Q: I use a straight-bar snaffle on my horse, but my instructor suggested a sweet iron bit might help him soften in the mouth. How much does a bit’s material affect the horse?
CG, Bedfordshire

Choosing the right bit for your horse is like fitting a jigsaw puzzle, but there could be options to help your horse soften and become more receptive to the correct aids — a different mouthpiece, different bit rings or, as you say, a mouthpiece made from another metal.

What are the advantages of sweet iron bits?

Stainless steel is the most common metal used to make modern bits. However, some horses find the metal tasteless and cold, which is probably why your instructor suggested sweet iron, a metal said to encourage salivation.

Sweet iron oxidises with use, to produce a sweet taste. These bits have had a negative press thanks to inferior manufacturing processes, but nowadays good quality sweet iron bits are safe and well made; combinations of copper and sweet iron — e.g a sweet iron jointed snaffle with a copper lozenge at the centre of the bit — are common.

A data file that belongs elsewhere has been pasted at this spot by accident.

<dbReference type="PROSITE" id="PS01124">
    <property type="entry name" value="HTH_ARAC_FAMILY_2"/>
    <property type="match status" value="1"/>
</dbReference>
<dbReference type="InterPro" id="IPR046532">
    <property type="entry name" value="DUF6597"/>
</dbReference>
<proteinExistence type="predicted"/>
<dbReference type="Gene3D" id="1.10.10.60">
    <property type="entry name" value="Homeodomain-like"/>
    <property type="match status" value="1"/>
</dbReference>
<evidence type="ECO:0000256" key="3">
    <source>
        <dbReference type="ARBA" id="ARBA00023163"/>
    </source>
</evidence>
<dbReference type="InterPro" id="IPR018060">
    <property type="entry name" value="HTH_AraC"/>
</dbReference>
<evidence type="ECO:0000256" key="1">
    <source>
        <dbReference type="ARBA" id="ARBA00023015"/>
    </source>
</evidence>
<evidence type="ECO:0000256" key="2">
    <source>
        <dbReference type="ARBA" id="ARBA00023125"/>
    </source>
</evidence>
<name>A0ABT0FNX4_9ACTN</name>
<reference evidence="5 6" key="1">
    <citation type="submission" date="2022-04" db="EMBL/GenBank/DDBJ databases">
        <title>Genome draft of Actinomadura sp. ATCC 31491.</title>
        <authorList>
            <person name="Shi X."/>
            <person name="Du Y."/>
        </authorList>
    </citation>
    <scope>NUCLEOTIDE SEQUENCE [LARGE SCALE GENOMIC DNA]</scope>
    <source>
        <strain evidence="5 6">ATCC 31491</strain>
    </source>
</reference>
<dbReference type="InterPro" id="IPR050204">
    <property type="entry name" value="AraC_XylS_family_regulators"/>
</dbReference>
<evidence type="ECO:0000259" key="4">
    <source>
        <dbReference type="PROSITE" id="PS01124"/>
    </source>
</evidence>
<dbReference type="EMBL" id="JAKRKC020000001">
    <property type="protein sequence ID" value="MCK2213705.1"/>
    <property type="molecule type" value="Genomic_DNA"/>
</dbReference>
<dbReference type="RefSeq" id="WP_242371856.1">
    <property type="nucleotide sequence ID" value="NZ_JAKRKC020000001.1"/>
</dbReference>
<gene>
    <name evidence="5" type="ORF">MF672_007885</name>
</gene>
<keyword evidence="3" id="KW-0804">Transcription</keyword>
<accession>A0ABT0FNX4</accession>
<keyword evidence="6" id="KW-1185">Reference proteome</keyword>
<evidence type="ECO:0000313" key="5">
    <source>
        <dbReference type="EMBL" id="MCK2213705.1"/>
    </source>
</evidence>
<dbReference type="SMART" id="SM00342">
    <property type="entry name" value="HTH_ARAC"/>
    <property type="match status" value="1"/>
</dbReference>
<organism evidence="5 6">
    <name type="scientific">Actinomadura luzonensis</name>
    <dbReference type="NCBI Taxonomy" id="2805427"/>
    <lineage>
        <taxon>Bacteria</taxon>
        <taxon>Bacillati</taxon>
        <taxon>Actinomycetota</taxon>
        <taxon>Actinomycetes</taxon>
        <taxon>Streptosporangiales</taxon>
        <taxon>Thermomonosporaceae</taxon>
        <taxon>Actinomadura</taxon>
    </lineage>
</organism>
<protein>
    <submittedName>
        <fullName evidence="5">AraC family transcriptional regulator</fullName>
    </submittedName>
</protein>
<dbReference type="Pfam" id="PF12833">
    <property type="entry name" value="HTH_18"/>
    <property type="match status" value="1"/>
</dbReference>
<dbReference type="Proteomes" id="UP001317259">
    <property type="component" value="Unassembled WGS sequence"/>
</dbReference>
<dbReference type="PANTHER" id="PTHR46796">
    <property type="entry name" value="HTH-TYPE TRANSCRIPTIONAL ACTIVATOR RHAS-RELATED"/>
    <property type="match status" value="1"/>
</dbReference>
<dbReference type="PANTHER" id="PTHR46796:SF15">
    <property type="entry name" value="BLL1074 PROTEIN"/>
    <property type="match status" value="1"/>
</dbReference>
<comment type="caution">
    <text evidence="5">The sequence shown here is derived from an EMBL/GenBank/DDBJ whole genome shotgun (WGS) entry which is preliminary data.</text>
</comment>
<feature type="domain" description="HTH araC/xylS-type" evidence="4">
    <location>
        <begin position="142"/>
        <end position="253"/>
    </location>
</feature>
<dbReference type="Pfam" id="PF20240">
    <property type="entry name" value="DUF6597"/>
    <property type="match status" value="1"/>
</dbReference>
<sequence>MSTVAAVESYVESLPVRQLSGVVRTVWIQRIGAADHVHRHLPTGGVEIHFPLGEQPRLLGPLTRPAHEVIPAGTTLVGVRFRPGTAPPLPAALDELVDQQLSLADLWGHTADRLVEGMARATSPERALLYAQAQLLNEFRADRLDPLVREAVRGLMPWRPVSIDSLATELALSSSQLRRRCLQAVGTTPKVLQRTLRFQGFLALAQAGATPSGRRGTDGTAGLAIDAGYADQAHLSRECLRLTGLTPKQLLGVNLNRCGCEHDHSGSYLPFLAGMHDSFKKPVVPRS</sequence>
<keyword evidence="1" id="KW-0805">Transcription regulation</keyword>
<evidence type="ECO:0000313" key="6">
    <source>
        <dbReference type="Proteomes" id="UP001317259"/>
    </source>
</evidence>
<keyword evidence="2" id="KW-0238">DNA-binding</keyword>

What other materials are available?

Another material that may work for your horse is Salox, used in Neue Schule bits, as stockist Stephen Biddlecombe of worldwidetack.com explains: “Salox is a nickel-free, copper alloy formulated to encourage acceptance of the bit through warmth and sweetness.

“The copper is alloyed with other major and trace components, and warms very quickly in the horse’s mouth — because Salox maintains blood temperature, the mouthpiece doesn’t feel like a foreign body to the horse, which means many riders find the rein aids are more definitive.”

Other types of mouthpiece materials available include polyurethane and rubber blends — a reputable lorinery supplier can talk you through the options. You should also check whether the bit is worn, in which case it could be causing discomfort.

Information

www.worldwidetack.com

The Worshipful Company of Loriners, tel: 01386 751695 www.loriner.co.uk

This Q&A was first published in Horse & Hound (19 March, ’09)